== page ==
A cover-up that spanned four U.S. Presidents pushed the country’s first female newspaper publisher and a hard-driving editor to join an unprecedented battle between the press and the government.
“The Post” may be a historical piece about the release of the Pentagon Papers but it is impossible to watch without also analyzing the position we currently find ourselves. Scripts are written years in advance. Next, comes along a director looking for a new production, production schedules, casting, etc. Finally, we get a movie. This process can take years, if not longer. When a release date comes along, studios and the writers are left with a piece of cinema that may be viewed in a different light. In the Trump era, it is nearly impossible to keep him out of your mind while watching this movie.
“The Post” much like “Spotlight,” the Academy Award-winning film from a few years ago, is an ode to real journalism; the kind that has the power to shake the entire Earth. Here, our film begins with an embedded journalist on the frontline with soldiers in Vietnam. Soon after that experience, our journalist comes across what became known as the Pentagon Papers; documents outlining the truth behind the Vietnam War.
First, the documents are leaked to the New York Times. The Times spends months combing through the data, breaking it down for public consumption, and preparing for release. Meanwhile, the Washington Post, like every other paper, is unaware of this treasure trove of information. As the Times begins releasing information, they are hit with a court order to cease printing from the US government over a fear of the mass release of government secrets and troop safety. In the Time’s absence, the same papers fall into the lap of the Washington Post.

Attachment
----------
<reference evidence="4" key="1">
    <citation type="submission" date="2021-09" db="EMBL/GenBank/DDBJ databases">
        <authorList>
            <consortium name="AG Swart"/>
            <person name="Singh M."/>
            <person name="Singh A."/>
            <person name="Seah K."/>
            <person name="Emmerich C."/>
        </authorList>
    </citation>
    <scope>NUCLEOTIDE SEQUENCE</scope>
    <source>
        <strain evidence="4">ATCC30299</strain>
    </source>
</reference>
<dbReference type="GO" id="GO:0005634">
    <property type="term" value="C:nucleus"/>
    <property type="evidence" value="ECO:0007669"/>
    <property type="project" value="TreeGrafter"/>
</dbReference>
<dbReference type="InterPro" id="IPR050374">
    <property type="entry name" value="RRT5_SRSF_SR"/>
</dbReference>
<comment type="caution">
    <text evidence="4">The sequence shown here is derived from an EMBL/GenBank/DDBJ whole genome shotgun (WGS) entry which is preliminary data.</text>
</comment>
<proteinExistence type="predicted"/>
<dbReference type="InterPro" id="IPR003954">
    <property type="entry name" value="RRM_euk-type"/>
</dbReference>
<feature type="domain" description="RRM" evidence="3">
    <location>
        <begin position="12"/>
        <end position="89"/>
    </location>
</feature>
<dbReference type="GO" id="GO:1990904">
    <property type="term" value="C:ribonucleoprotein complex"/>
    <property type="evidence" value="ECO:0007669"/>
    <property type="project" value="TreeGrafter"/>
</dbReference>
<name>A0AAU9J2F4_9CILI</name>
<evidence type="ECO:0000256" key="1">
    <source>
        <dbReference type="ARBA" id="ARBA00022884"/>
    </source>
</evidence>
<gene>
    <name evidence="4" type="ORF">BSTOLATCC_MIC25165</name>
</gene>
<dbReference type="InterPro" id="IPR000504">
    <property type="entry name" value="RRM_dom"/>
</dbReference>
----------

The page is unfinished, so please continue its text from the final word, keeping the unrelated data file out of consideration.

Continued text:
What makes The Washington Post story compelling is the woman in charge. Meryl Streep plays Kay Graham. She is the widow of the paper’s former owner and now finds herself in the driver’s seat as she begins to take the company behind the Post public. Repeatedly, we are confronted with the challenges facing women in the boardroom. The sexism Kay Graham faces may seem like a thing of the past, yet all we must do is pick up a paper to learn otherwise.
Playing alongside Streep is Tom Hanks who portrays Ben Bradlee. Bradlee is an old-school journalist and editor focused on the truth at all costs. His fearlessness and tenacity will inspire you to turn off Fox News and find some real journalists for a change.
As the Washington Post weighs the pros and cons of publishing the papers, it becomes clear the decision will fall on the shoulders of Graham. Here Streep shines as she becomes the manifestation of Atlas with the weight of the world on her shoulders. If she prints, she will find herself in court and could lose her company. If she doesn’t print, the government wins the right to influence what is printed and when.
Ultimately, her decision is well-documented in history. By printing, she secured a victory for the freedom of the press and helped end the war with truth. When this entire film is stitched together, it becomes a near flawless character analysis about those behind one of the biggest leaks and government history and the press who held that government accountable.
Be good to each other.